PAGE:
Less than six months after being indicted and arrested on a string of drug charges, Marvin McGhee is headed for prison.  On Monday, the former teacher and one time stand out CCHS and college athlete agreed he was guilty of seven counts of sale of a schedule II controlled substance, seven counts of delivery of a schedule II controlled substance and one count of criminal conspiracy to sell schedule II controlled substances.

Following his plea, he was sentenced to serve four years in prison at 30 percent, according to court documents. Along with his prison sentence, McGhee is facing some hefty financial penalties as well. He must forfeit nearly $13,000 along with a 1997 Ford F150 truck and 2009 Kia Optima sedan. Also on the forfeiture list is the home he and his co- defendant Jennifer Allen own at 229 Howard Road, LaFollette.

The 1,572 square foot home that was built in 2017 will be forfeited, per McGhee’s plea agreement.

The home and .8 acre it sits on was recently appraised at $203,300, according to www.assessment.cot.tn.gov.

He and Allen were given until Aug. 7 to vacate the house leaving it undamaged, the plea form said.

McGhee is to report to jail on or before Aug. 23 to begin serving his sentence.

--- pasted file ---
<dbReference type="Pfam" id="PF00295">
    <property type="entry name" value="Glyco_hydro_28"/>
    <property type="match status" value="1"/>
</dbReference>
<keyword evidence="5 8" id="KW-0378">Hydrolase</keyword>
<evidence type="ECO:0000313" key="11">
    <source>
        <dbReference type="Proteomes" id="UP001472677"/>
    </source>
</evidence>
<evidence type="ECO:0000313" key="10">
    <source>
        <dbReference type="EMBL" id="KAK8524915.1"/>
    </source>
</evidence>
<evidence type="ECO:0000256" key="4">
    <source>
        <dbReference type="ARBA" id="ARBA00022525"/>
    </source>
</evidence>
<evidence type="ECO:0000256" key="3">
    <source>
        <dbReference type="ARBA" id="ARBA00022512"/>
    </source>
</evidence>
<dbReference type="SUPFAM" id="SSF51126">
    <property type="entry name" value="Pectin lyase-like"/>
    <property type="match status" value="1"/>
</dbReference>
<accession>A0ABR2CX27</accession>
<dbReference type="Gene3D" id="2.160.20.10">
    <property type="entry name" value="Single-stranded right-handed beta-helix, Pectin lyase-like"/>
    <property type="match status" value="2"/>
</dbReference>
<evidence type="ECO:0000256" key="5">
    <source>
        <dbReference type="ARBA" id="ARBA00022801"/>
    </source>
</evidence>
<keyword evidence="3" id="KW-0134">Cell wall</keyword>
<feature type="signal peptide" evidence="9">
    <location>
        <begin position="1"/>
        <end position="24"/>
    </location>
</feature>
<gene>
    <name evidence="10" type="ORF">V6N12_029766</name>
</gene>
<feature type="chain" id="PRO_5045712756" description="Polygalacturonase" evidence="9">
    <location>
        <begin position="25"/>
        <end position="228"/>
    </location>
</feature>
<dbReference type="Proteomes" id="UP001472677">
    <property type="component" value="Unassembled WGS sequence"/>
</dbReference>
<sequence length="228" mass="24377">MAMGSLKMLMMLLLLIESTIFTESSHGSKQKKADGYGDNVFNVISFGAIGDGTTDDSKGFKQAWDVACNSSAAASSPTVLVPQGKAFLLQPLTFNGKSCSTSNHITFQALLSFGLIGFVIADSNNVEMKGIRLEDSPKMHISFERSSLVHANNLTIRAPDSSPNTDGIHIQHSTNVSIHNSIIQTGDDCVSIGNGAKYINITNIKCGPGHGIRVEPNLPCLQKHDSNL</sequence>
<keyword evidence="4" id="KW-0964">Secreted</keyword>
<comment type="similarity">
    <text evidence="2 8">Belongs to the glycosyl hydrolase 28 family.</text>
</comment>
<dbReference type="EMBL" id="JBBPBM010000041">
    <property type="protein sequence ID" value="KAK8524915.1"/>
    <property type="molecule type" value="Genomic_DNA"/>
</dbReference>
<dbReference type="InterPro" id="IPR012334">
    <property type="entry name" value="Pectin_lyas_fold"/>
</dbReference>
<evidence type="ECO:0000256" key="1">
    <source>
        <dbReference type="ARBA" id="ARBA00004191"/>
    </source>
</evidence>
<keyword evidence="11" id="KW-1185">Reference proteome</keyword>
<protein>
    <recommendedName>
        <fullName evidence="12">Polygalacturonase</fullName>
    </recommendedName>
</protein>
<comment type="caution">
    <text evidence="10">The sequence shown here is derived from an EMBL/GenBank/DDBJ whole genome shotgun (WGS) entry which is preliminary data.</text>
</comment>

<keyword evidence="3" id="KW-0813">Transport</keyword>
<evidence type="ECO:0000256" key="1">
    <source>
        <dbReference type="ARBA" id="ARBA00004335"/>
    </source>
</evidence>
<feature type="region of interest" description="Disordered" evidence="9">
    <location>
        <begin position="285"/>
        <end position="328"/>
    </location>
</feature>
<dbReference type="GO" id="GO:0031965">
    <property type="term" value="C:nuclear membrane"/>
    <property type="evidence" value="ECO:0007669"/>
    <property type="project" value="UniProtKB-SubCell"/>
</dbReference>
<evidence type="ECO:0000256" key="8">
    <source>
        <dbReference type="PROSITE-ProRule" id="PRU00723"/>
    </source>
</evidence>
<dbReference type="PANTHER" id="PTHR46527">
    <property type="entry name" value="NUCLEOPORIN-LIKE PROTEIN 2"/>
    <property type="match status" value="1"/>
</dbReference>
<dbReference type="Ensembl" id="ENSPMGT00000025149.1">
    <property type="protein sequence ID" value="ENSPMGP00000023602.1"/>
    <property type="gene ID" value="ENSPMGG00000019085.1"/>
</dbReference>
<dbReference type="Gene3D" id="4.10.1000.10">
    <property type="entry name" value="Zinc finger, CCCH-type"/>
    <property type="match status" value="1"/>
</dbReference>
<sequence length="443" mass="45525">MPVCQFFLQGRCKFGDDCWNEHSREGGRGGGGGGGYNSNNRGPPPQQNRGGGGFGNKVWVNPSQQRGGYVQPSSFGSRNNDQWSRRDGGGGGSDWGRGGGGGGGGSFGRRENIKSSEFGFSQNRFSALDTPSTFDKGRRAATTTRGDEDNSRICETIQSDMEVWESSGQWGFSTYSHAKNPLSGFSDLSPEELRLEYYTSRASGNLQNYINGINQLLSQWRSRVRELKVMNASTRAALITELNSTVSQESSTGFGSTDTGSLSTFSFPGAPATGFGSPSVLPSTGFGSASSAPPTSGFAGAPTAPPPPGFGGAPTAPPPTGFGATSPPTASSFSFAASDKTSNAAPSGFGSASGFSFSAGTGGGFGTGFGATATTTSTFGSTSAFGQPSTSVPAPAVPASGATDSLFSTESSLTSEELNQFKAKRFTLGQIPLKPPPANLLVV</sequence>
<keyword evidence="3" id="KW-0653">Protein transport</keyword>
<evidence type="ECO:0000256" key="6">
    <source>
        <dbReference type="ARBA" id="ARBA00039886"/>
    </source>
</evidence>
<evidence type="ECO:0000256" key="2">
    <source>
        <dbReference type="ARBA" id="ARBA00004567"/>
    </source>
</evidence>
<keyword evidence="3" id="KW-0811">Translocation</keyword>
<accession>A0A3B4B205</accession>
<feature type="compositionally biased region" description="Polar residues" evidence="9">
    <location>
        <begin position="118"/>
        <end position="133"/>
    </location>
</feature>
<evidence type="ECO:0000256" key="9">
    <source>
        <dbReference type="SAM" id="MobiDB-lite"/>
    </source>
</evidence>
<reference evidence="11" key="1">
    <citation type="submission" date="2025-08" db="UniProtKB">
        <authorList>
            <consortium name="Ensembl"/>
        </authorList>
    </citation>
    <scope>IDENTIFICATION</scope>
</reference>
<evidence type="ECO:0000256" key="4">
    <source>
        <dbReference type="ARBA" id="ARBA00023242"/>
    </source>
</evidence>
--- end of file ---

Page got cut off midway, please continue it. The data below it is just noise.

Allen and the other co-defendant in the case, Corey Overton pleaded guilty on Monday as well.

Allen, who pleaded guilty to one count of criminal conspiracy to sale schedule controlled substances, faces the same forfeitures as McGhee. She must pay court costs and a $2,000 fine. Allen was also placed on two years of unsupervised probation.

Overton’s guilty plea netted him 13 days to serve with credit for time served, three years of unsupervised probation, court costs and a $2,000 fine.

McGhee and the others were arrested in the early morning hours on February 8. The arrest came after a joint investigation between the Campbell County Sheriff’s Department and the Eighth Judicial Drug Task Force.

2 Replies to “McGhee sentenced to prison”

  1. really he killed a man and got nothing but sold drugs and got four years. when my son went to east Lafollette he was mean to him and I told the principle at that time he was a violent man and they say no he is a good upstanding teacher well I guess I was right. this man should have already been in prison already but taxpayers paid him out of him killing that guy wish it was more

  2. Regardless of the bad decisions he has made later in life, he was a good teacher! I have known this man since my first day at East LaFollette at 5 years old. He was ALWAYS good to each child and every day during bus duty he made sure every child was taken care of and safe. He was there for every May Day and every Jump Rope for Heart. I think the only thing he loved more than the kids, was his whistle! Life can cause you to make the wrong choices, but those choices do not define you.

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